Posts tagged ‘snow’
Today was my last ride for 2011, and it just so happened to take me over the 18,000 mile mark for the year. I had originally thought I was going to be short of 18,000 miles, but I noticed after my ride on Monday that I was reasonably close to try and make it there by the end of the year. Also, I had 2,134,824 ft of climbing … that’s the same elevation gain as climbing Mt Everest 73.5 times starting from sea level.
I also ended up winning the Strava climbing competition for December and for 2011.
Another amazing day of riding up here. This time I braved the snow-covered roads leaving the Telemark resort having gained confidence riding in the snow yesterday for a mile or so. It was well worth it to be in such a remote location on winding, hilly, beautiful roads and trails that pretty much paralleled the Birkie trail all the way to Hayward. If I had done the Seely fire tower climb, then I might have even crossed part of the trail. But, unfortunately, I had to turn around shortly into my ride because I had forgotten to upload the course to my Garmin. So, I turned around and headed back to meet Kristine just as she and the kids were driving out to head back to Shell Lake. Right there on the side of the Telemark entrance road, I connected my Garmin to the laptop and transferred the file. Then I set off again on what was an 83 mile, 5+ hour, mountain bike adventure.
I spent most of the morning with a good internet connection while the kids went skiing again with Kristine and Poppa Dale. I plotted out a course that would take me from Telemark back to the Cardwell house in Shell Lake over an hour away by car. The course took me onto 9 miles of untreated snow covered roads and trails behind Telemark that were just amazing and fun to ride. Spider Lake Fire Lane started out well packed from cars driving out to cabins along the road. But eventually, once I made it past the last cabin, the snow got really deep and loose since not very many cars had driven over it. Still, it was possible to go slow on the downhills with minimal fishtailing and then crush the uphills. I would imagine that my speed on some of the uphills was faster than the downhills. It’s amazing what the extra traction of a spinning tire will do. Theoretically, I suppose you could hammer the downhills and achieve the same effect but the consequences of a fall at 30+mph make me choose the more saner option of riding the rear brake gently down the hill at a comfortable 10-15mph.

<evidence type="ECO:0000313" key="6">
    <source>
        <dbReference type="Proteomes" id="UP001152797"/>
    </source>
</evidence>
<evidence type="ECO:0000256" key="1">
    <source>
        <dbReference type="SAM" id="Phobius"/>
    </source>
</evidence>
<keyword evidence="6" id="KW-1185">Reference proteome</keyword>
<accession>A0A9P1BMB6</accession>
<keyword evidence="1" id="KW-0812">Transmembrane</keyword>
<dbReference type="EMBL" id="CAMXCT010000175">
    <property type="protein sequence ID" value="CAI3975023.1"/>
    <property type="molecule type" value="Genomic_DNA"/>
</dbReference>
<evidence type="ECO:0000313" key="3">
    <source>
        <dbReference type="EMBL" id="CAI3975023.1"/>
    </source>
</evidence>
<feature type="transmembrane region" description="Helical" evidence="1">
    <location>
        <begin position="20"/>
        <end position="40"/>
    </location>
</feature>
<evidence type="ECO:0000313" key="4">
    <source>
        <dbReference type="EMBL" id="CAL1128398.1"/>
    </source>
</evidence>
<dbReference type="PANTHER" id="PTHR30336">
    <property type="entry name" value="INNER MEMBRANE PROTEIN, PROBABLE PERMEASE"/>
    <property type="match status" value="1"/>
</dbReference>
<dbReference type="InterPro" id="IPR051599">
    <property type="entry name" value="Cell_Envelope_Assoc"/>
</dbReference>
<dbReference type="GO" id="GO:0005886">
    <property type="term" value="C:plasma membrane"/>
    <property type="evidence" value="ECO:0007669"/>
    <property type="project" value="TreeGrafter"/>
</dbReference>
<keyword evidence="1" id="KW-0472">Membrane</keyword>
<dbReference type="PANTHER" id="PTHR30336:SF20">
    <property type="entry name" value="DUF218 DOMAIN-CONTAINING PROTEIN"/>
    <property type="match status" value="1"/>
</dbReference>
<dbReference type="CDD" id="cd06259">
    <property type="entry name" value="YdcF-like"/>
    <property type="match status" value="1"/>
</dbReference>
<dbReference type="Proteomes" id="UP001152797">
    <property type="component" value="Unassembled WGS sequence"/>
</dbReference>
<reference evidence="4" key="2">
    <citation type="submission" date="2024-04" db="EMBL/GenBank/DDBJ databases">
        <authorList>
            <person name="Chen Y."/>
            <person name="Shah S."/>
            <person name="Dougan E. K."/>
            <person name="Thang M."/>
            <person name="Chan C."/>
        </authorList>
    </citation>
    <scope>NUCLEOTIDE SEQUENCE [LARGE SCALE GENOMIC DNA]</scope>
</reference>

For those of you who have ridden through sand, but never ridden through snow, think of packed snow the same way you would think of packed/wet sand. Loose snow, however, is just like riding through loose sand with the same fishtailing effects. The only difference is that you are expecting the fishtailing in the sand, but not on the snow when it has been hard packed and suddenly transitions to loose or when you lose the car track you were following. Also, turning on the snow is tricky. On one downhill, I was running out of room for the turn and ended up all the way on the side of the road – but it was pretty heavily banked and I ended up sliding through the turn with my wheel still pointed off to the side. This got to me to a straighter section where I could straighten out the wheel.
I only had one bike problem on the ride, when I couldn’t shift back into the big chainring. I spent a few minutes about an hour into my ride trying to figure out what was wrong and eventually just cranked the inside limiting screw until it would shift back up and that worked for the rest of the ride although I had quite a bit of chain rub on the front derailleur so that was a little annoying to have to put up with for four hours.
Here’s the ride map and interactive data from Strava -
And here is the super hi-res topocreator map -
Finally, enjoy the pics and Garmin screenshots that I took on the ride –
Wisconsin Divide, a set on Flickr.